13 Mother’s Workforce Participation
US is among the lowest in developed countries for college educated mothers Are they really choosing to not to work? Would they keep working if they employers had opportunities for reduced or more flexible hours?

14 Women’s Birthplace Participation
About 20% of women forgo motherhood thesedays compared to less than 10% in the 1950’s Are they really choosing not to have children? Survey of middle aged childless women when they were in their 20’s found that half of them said they wanted and intended to have children

15 The Second Shift Working wives spend twice as much time on housework as working husbands Men’s time on housework remains stable whether married, single or a parent (22 hrs/wk) Women’s time on housework increases By 10 hours per week when she marries or has a child (32 hrs/wk to 42 hrs/wk)

16 Why is there a Second Shift?
Resource theory– Women have less power often making less money, must compensate Ideological perspective – following traditional gender roles of “women’s work” Rational investment perspective – divide labor according to efficiency

17 Men’s Perceptions in Dual-Career Families
Most men say wives’ employment is of secondary importance in family However, most men say they support their spouse’s working Actual measures of support from husbands (housework, emotional concern, etc) are significantly lower than wives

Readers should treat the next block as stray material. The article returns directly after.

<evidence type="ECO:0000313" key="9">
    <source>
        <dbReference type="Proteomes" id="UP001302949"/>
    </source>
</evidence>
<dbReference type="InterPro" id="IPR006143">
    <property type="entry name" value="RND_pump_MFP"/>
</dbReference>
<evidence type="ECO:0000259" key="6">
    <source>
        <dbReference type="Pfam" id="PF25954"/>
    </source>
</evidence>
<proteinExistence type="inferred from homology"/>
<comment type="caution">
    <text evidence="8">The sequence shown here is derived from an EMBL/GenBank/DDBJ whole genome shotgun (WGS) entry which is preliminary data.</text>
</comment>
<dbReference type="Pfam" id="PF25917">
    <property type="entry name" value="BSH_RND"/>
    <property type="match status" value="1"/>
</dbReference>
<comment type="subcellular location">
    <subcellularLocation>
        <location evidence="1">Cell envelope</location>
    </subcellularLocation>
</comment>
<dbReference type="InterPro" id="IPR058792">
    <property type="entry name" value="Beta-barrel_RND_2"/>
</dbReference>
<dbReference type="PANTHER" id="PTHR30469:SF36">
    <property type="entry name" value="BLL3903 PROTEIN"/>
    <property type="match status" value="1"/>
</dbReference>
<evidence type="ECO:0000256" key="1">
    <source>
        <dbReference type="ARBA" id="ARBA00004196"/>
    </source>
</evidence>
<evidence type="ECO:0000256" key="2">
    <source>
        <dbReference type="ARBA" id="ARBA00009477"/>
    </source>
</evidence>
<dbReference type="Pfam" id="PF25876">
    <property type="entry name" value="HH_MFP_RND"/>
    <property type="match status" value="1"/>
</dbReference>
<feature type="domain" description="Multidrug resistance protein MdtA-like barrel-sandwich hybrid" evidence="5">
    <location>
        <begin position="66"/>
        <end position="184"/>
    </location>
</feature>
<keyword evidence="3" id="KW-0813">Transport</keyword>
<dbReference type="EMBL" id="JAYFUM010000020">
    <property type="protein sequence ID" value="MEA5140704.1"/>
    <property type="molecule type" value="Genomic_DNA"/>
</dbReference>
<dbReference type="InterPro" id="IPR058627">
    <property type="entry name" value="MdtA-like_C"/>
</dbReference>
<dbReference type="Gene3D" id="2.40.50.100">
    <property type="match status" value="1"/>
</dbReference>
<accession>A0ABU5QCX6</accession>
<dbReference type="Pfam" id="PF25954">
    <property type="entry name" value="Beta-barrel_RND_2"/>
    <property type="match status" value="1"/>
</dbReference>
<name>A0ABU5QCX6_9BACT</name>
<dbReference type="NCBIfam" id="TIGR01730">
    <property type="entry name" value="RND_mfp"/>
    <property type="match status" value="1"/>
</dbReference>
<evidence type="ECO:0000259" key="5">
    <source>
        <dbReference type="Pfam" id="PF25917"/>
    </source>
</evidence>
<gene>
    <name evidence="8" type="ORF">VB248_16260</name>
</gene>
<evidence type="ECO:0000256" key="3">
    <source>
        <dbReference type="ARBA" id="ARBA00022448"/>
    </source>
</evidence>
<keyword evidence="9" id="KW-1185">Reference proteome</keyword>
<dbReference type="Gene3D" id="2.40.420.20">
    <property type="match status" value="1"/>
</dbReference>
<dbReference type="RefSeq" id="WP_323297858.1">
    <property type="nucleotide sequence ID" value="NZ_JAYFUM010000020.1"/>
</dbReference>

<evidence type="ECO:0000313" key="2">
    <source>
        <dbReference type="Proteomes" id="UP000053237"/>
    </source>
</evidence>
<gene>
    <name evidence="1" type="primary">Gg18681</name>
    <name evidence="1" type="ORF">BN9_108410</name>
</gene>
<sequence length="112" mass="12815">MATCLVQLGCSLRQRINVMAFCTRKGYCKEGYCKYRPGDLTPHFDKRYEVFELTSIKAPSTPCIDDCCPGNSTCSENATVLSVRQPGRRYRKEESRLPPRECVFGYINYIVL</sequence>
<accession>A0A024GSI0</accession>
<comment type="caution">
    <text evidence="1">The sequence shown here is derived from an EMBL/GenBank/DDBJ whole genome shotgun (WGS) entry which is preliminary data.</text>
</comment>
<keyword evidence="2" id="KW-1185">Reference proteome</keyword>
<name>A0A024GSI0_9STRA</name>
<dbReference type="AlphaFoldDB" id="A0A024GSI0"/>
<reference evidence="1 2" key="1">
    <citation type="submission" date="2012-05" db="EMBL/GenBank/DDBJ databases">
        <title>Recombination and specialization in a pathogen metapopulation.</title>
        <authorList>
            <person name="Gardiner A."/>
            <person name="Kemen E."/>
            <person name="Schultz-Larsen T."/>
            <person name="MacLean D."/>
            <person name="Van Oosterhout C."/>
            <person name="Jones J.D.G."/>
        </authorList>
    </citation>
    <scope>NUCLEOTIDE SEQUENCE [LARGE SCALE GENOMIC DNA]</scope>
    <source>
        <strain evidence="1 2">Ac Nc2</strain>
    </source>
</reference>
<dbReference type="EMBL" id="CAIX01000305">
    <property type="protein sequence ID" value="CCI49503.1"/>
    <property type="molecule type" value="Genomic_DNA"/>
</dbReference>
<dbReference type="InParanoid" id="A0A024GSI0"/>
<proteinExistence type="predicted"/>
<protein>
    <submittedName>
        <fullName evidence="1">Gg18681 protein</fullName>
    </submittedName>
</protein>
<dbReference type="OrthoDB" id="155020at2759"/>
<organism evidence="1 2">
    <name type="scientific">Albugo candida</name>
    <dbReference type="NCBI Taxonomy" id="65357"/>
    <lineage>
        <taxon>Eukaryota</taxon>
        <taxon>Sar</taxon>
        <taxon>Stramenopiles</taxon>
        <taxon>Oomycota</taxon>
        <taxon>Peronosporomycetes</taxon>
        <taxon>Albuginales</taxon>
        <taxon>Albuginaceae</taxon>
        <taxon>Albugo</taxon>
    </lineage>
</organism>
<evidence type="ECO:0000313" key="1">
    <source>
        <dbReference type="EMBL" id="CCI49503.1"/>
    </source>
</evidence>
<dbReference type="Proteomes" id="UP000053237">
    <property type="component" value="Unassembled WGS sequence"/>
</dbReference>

18 Brett & Yogev (1988) Restructuring Study
Restructuring is measured by: Times of arrival/departure for work dictated by family? Rearrange work to be at home at certain times? Limit late nights, weekend work & travel? Make special arrangements to attend to child or spouse’s needs?

19 Who is Restructuring & Why?
WOMEN restructured when Had young children Husband had job requiring long hours MEN restructured when Wives had high status job Wives were feeling low in self-efficacy

20 Effect of Restructuring on Self-Efficacy
Self-efficacy- feelings of confidence & effectiveness Do you feel confident in solving problems? Are things going your way? Can you cope effectively with change? Are you on top of things?

21 Effect of Restructuring on Self-Efficacy
WOMEN- Self-efficacy unaffected by restructuring. MEN- Restructuring associated with low self-efficacy.

22 Men’s Marital Satisfaction in Dual-Career Families
Men’s marital satisfaction suffers when Wife has more education Wife has higher job status Wife earns higher income Wife has job in male-dominated field

23 Marital Satisfaction in Dual Career Families
HIGH when men work full time, women work part time LOWEST when at least one partner works odd hours, overtime hours, or a second job HIGH when couples genuinely agree on division of labor (If both full time, highest when men share housework equally)

24 Children with Working Mothers
For preschool children, most studies find no differences in psychological adjustment and school achievement as long as children are in high quality day care Adolescent girls exhibit better social adjustment, extraversion & independence